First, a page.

* Maker, Saudi telcos testing local servers - source
* Saudi BlackBerry Messenger still working Friday
(Recasts with new details)
By Souhail Karam
RIYADH, Aug 6 The makers of the BlackBerry were
looking into the possibility of using servers in Saudi Arabia on
Friday to avert a threatened ban on its Messenger services by
Saudi government, which wants access to its encrypted network, a
source said on Friday.
Despite some reports of temporary interruptions, BlackBerry
users were able to access the Messenger service on Friday
evening, hours after the kingdom had threatened to cut it off
over concern it might be used to harm national security.
A source with direct knowledge of the negotiations said
talks between maker Research In Motion RIM.TO RIMM.O and the
Saudi telecom regulator had made progress.
"We are testing technical solutions with RIM ... Servers to
be more exact," the source told Reuters, speaking on condition
RIM officials in Canada have not returned calls seeking
comment on the talks.
The source said the two options to resolve the row were
servers in Saudi Arabia or a patch which would allow the
government access to data in cases affecting national security.
The regulator, the Communications and Information Technology
Commission (CITC), did not say whether it had begun enforcing
the ban. Saudi Arabia is RIM's biggest Middle East market with
about 700,000 users.
RIM is facing pressure to open its encrypted network to
scrutiny by governments in circumstances affecting national
India, Saudi Arabia, the UAE, Lebanon and Algeria have all
voiced similar concerns which centre on access to communications
sent through the device. Together, those markets account for
about 5 percent of the Canadian firm's global customers.
The U.S. and Canadian governments have expressed concern
about implications from banning such services. [ID:nN05199262]
Al-Hayat newspaper's online edition said on Friday in an
unsourced report that RIM might resolve the Saudi situation by
locating a server in the kingdom to handle some of the
BlackBerry network's encrypted communications.
On Thursday, the source said RIM "showed a degree of
flexibility that has not been there over the past three months.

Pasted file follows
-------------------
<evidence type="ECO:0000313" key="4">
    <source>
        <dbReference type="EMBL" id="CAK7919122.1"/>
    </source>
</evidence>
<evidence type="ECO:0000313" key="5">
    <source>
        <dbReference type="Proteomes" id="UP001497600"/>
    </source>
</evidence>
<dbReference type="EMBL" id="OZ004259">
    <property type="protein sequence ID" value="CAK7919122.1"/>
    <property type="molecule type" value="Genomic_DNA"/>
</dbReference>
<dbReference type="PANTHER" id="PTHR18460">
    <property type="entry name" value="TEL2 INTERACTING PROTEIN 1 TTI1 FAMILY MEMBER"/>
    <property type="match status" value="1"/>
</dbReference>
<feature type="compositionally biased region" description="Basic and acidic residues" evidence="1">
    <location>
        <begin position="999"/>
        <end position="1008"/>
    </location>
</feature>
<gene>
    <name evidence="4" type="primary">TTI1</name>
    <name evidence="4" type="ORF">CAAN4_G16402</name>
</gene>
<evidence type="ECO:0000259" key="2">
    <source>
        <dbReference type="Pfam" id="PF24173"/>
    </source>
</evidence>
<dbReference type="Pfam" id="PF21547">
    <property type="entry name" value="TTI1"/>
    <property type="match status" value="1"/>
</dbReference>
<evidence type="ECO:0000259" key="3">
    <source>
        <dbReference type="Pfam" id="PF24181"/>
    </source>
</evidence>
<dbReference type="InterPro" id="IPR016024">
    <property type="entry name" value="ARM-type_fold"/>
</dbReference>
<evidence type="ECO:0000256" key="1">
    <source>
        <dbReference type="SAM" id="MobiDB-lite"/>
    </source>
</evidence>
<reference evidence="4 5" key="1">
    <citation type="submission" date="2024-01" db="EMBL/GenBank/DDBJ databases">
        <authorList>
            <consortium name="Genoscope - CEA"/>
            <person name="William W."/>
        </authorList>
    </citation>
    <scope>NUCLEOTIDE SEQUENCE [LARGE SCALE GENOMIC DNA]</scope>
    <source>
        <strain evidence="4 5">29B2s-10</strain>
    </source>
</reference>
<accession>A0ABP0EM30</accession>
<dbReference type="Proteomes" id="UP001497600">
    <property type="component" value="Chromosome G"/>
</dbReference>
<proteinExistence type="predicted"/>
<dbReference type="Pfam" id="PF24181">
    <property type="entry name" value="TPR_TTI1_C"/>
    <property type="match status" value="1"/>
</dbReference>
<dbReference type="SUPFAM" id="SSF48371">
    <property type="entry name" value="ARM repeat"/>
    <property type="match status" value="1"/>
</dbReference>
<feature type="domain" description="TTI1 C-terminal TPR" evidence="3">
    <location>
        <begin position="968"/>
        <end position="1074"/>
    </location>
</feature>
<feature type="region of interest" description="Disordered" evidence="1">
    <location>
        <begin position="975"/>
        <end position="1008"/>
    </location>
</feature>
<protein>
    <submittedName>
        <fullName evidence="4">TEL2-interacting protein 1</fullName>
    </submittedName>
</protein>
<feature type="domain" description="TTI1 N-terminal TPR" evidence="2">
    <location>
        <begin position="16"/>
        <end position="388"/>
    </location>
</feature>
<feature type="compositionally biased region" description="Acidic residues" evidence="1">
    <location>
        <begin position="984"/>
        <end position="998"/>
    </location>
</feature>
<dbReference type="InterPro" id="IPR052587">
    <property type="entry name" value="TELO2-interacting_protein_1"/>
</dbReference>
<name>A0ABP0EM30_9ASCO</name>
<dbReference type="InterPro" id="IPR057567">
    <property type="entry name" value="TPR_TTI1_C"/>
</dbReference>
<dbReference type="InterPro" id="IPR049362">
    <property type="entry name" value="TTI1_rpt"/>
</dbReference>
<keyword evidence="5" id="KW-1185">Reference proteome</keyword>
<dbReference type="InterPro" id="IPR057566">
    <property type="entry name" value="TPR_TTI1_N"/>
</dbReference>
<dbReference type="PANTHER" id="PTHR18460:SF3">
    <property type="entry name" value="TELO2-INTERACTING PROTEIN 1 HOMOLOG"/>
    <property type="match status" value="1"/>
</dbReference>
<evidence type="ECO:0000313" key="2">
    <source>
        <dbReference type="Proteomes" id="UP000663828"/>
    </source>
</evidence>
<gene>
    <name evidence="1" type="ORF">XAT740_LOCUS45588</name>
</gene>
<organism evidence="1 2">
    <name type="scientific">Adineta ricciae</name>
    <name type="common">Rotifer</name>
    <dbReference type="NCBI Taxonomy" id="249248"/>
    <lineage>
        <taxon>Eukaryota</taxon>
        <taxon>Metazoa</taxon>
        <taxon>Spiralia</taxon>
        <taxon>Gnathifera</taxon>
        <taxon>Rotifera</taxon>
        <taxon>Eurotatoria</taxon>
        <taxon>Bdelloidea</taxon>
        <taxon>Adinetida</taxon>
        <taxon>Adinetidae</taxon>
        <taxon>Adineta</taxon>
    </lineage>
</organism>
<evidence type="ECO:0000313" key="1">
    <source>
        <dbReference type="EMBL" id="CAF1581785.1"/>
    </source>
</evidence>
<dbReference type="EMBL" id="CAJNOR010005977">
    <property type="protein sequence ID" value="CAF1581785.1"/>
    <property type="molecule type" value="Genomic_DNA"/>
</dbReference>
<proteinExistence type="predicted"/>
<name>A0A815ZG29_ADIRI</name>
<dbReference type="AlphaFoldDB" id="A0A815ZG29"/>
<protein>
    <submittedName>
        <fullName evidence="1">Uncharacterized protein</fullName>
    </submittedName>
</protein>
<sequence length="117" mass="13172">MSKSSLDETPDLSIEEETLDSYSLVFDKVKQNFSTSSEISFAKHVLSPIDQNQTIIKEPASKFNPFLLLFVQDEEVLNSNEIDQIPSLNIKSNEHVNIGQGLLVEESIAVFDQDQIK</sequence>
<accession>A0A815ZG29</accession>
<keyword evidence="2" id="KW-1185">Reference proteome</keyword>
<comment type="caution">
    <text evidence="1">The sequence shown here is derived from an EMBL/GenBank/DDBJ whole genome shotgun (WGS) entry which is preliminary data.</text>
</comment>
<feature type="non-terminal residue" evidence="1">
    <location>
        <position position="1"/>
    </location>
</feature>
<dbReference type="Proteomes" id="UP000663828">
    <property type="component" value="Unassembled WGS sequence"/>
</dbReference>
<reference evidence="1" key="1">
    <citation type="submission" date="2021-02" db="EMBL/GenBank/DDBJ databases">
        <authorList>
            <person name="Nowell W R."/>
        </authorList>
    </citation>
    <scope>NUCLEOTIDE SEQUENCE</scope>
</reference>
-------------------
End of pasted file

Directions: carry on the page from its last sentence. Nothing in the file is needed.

Progress is being made. We started debating the technicalities
of new set-ups".
It is unclear how long a ban would last if the two sides are
unable to reach a compromise over the company's encrypted
network and the government's concerns. A technical solution
might also mean a disruption to services.
"They should have done their research before allowing
BlackBerry in the market," said BlackBerry user Rayan, a Saudi
in his 30s.
Neighbouring UAE has 500,000 BlackBerry users and plans a
more sweeping ban from October 11 targeting not only Messenger
but also email and web browsing on the device.
Sources have told Reuters that the UAE government has also
suggested RIM install a server handling BlackBerry traffic in
The UAE could access the data it requires either through a
local server or an encryption master key used in BlackBerry
technology, said Shardul Shrimani, Middle East and North Africa
analyst at IHS Global Insight.
"BlackBerry is not likely to offer a master key and
essentially a server installed in the country would be similar
to offering them a master key," Shrimani said.
"The main concern for the government is not monitoring
business communications. What the government is worried about is
a very small minority who would be using BlackBerry for any sort
of illegal activity," he said.
RIM has stipulated that any Saudi agreement must apply to
the kingdom's three mobile phone operators: state-controlled
Saudi Telecom 7010.SE, Mobily 7020.SE and Zain Saudi Arabia
"RIM will not engage in one-to-one talks with the operators
about any solution it will adopt. They will have to take it, all
of them," the source said.
The Canadian company said on Wednesday it has never provided
anything unique to the government of one country and cannot
accommodate any request for a copy of a customer's encryption
(Additional reporting from Asma Alsharif in Jeddah)
(Reporting by Souhail Karam; Editing by Jason Neely and